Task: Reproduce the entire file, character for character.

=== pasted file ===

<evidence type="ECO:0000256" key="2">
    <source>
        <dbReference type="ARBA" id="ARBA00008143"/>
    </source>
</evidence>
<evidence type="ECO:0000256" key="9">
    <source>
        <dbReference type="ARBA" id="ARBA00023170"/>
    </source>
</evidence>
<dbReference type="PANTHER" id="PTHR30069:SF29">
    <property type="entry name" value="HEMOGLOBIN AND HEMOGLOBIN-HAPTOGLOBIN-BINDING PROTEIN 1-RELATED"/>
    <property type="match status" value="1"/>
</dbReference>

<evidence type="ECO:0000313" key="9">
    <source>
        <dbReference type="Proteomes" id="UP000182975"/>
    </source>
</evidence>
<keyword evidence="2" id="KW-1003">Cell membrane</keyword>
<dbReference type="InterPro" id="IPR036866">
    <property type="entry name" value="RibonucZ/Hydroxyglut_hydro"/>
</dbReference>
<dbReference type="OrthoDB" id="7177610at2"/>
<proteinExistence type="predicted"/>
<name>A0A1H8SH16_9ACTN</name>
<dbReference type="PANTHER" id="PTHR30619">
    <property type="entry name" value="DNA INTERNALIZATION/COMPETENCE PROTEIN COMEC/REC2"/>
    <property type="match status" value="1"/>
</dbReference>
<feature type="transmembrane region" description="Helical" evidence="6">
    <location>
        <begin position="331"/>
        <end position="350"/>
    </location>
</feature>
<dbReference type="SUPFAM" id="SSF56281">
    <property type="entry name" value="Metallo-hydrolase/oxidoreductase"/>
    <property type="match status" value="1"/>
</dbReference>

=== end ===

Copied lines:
<evidence type="ECO:0000256" key="2">
    <source>
        <dbReference type="ARBA" id="ARBA00008143"/>
    </source>
</evidence>
<evidence type="ECO:0000256" key="9">
    <source>
        <dbReference type="ARBA" id="ARBA00023170"/>
    </source>
</evidence>
<dbReference type="PANTHER" id="PTHR30069:SF29">
    <property type="entry name" value="HEMOGLOBIN AND HEMOGLOBIN-HAPTOGLOBIN-BINDING PROTEIN 1-RELATED"/>
    <property type="match status" value="1"/>
</dbReference>

<evidence type="ECO:0000313" key="9">
    <source>
        <dbReference type="Proteomes" id="UP000182975"/>
    </source>
</evidence>
<keyword evidence="2" id="KW-1003">Cell membrane</keyword>
<dbReference type="InterPro" id="IPR036866">
    <property type="entry name" value="RibonucZ/Hydroxyglut_hydro"/>
</dbReference>
<dbReference type="OrthoDB" id="7177610at2"/>
<proteinExistence type="predicted"/>
<name>A0A1H8SH16_9ACTN</name>
<dbReference type="PANTHER" id="PTHR30619">
    <property type="entry name" value="DNA INTERNALIZATION/COMPETENCE PROTEIN COMEC/REC2"/>
    <property type="match status" value="1"/>
</dbReference>
<feature type="transmembrane region" description="Helical" evidence="6">
    <location>
        <begin position="331"/>
        <end position="350"/>
    </location>
</feature>
<dbReference type="SUPFAM" id="SSF56281">
    <property type="entry name" value="Metallo-hydrolase/oxidoreductase"/>
    <property type="match status" value="1"/>
</dbReference>